Most missions require the player to simply eliminate all enemies, in most cases waves of enemies come, or at least one new enemy arrives at the end of every turn, tasking the player with forward thinking to maximise damage output and eliminations while still having enough in the tank for the imminent reinforcements. There are also other mission requirements such as rescuing people, capturing equipment or preventing enemies from leaving within X amount of turns for instance that keep the mission variety refreshing.
Combat plays out in small arenas, but expansive backdrops add a depth of field to the action, providing a grand and broader in scope than it actually is. The distinct environments all offer up roughly the same arena experience in terms of environmental hazards and ways to use turns more effectively outside of direct card use, but manage to feel completely different based purely on their aesthetics.
New enemy types are constantly introduced throughout the multiple regions on offer in Midnight Suns, most of which are repeated but with different elemental abilities and associated strengths and weaknesses. Boss encounters are understandably the most difficult and even mini-boss situations can prove challenging. Bosses typically require some other conditions to be met such as destroying an object or certain enemies before they will be open for attack, though the challenge lies in the fact that they can and will attack your heroes even though you can’t yet retaliate.
Saving cards now for later is the equivalent of retreating to fight another day and it’s a tactic that will inevitably be discovered the hard way, especially for players like myself who aren’t experienced within the turn-based genre. If Midnight Suns teaches players anything at all, it’s to plan, think ahead and calculate what your next move is rather than what your current move is about, it’s a thought process that becomes easier with time and progression.
Some missions can be quite long, especially the optional missions that players can undertake outside of the story missions. Some of these are regrettably forced, as every story mission seems to require an optional one to be completed prior to becoming available, likely a way to pad out the otherwise 6-8 hour narrative. The length of some missions based on either their requirements or the infinitely spawning reinforcements can lead to fatigue, particularly in longer play sessions, but by tackling the game in chunks it becomes much less of a problem.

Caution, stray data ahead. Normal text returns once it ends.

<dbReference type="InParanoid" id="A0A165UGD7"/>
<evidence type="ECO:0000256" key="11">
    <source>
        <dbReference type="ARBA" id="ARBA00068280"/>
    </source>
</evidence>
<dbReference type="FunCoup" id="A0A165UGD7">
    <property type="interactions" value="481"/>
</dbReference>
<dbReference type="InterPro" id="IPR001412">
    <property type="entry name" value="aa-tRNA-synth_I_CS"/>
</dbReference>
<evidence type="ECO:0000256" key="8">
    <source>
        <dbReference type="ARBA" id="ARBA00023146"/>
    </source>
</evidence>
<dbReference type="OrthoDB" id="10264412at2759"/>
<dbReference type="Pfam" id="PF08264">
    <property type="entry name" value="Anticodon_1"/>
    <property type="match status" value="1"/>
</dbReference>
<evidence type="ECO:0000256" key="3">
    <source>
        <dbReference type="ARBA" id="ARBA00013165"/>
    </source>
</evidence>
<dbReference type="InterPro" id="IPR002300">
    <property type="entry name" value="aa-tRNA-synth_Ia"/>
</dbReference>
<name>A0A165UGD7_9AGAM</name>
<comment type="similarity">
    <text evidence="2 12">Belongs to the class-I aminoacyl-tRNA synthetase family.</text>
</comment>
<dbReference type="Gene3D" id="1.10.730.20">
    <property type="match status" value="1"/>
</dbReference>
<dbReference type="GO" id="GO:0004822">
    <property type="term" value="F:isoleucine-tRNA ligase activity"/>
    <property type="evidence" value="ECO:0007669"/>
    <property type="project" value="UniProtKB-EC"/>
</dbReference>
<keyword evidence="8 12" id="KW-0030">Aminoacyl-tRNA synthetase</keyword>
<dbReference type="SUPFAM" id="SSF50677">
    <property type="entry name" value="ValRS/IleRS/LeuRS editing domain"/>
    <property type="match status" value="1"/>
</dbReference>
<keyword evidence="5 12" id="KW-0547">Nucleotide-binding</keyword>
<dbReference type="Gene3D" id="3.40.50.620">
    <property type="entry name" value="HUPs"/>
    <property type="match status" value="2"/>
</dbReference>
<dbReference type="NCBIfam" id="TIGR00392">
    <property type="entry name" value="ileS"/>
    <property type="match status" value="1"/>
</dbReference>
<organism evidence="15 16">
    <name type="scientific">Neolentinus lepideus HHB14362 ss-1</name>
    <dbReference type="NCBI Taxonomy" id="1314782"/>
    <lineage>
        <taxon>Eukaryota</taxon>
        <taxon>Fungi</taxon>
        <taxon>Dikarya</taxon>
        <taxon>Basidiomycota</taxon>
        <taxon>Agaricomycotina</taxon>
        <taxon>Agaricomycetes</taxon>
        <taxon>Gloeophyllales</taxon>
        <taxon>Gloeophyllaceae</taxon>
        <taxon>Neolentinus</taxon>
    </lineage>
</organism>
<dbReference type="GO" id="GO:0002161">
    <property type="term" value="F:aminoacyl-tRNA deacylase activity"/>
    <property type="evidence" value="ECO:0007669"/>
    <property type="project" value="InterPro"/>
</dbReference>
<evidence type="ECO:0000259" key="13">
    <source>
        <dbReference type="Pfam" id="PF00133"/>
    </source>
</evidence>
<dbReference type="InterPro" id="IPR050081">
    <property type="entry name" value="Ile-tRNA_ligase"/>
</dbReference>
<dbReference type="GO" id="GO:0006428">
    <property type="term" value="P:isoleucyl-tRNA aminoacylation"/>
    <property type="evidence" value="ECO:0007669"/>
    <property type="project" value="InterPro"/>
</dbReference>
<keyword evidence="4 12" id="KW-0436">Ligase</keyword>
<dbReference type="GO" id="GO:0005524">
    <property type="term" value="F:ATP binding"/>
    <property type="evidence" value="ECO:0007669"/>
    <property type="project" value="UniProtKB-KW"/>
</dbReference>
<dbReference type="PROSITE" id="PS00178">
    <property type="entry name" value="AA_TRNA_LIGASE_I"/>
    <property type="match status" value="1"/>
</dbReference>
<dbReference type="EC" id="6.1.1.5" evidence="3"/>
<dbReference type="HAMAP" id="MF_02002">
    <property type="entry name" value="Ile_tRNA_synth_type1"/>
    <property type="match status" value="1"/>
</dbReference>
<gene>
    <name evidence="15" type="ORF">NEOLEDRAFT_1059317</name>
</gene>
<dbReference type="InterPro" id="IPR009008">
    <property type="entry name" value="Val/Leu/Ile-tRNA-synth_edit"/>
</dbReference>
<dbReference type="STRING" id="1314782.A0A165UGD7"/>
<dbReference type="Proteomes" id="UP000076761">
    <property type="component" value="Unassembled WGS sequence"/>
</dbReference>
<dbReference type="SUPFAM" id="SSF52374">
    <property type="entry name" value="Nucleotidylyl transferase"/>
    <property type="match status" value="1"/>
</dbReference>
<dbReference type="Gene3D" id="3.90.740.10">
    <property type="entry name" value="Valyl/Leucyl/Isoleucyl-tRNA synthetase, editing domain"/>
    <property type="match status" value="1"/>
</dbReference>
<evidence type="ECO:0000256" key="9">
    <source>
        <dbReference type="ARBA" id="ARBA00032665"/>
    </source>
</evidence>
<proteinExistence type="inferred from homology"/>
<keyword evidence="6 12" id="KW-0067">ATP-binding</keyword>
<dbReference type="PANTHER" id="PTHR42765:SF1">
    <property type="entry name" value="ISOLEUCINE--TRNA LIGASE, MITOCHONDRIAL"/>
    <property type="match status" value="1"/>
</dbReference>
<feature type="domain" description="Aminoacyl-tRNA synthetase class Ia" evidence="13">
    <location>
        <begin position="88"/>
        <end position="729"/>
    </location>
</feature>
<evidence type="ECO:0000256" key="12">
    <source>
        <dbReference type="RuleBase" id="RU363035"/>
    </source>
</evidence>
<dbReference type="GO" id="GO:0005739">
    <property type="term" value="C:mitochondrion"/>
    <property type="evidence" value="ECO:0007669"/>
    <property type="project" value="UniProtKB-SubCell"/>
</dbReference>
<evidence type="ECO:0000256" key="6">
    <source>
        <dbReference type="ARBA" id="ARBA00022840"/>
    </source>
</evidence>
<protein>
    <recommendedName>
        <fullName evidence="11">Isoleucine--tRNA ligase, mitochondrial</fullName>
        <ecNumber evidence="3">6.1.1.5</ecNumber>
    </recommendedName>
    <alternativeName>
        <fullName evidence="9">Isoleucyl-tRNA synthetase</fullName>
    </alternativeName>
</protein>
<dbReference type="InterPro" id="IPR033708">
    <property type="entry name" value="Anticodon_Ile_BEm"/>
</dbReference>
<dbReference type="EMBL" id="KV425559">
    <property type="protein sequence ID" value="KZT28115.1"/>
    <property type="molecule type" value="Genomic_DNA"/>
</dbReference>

Marvel’s Midnight Suns Review – Presentation
Where Firaxis have really flexed their creative chops is with the animations that accompany every single card. Whether it’s the web-slinging antics of Spider-Man, the mystical, cosmic incantations of Doctor Strange, the thrilling arsenal of Iron Man or the dominating, brute strength of the Hulk, every hero looks and feels cinematic, powerful and imposing on the battlefield.
Even the way each hero moves around the field whether its levitation, flying, swinging or teleporting for example, its unique to them and just further validates the confidence and experience of the creative minds behind Midnight Suns. These developers are not just capable in their genre, but have clearly undertaken extensive research to hone in on the traits and quirks of the Marvel brand.
The attention to detail is incredible, with every hero and every location feeling authentic to the iconic and storied source material. Characters looks great, their outfits are well designed, the animations are impeccable and the environments are just gushing with detail. An appropriately epic score and effective sound design compliment the presentation nicely, delivering a presentation worthy of the big screen.
Marvel’s Midnight Suns Review – Unlockables
Gloss is one of the many in-game currencies that can be obtained and it can be used to unlock new costumes and leisure attire for each hero, as well as decorating your room in the Abbey. Turning up the difficulty generates greater rewards from missions and is the best way to farm Gloss for those wanting to turn the Abbey into a runway for their heroes.
For reasons unknown, every hero has a variety of swimsuits that can be unlocked that they can wear around the Abbey as well as normal clothes they wear when not suited up to save the universe. Tony Stark in a shirt and jeans is cool, but I’m not sure why or anyone else needs to walk around like they are about to hit up the beach.
Midnight Suns offers a story that is epic and grand on every level, with relationships between the characters and choices paving the way through the campaign with fun, tension and mostly satisfying payoffs. Despite nitpicky issues such as random swimwear and obnoxiously cringey dialogue, Marvel Midnight Suns provides a universal threat, tells an apocalyptic tale of sacrifice and delivers an intricately layered and deep gameplay system that enjoyable, addictive and rewarding.
With more heroes confirmed to arrive in the near future, Marvel’s Midnight Suns offers a crazy amount of replayability as it is, additional content is going to further justify the player’s need to return and suit up as the unlikely group of heroes the universe never knew it needed.
Why should you play Marvel’s Midnight Suns?
- Excellent, deep and layered combat
- Visuals are stunning
- Striking, creative animations
- Offers a lot of replaybability
But why shouldn’t you play Marvel’s Midnight Suns?
- Terrible, cringey dialogue in the relationship conversations
- Numerous crashes on Xbox Series X
A review code on Xbox Series X was kindly provided by 2K Australia for the purpose of our Marvel’s Midnight Suns review. If you’re looking for more Marvel content, have a look through our other Marvel reviews and articles or join the official Qualbert Discord!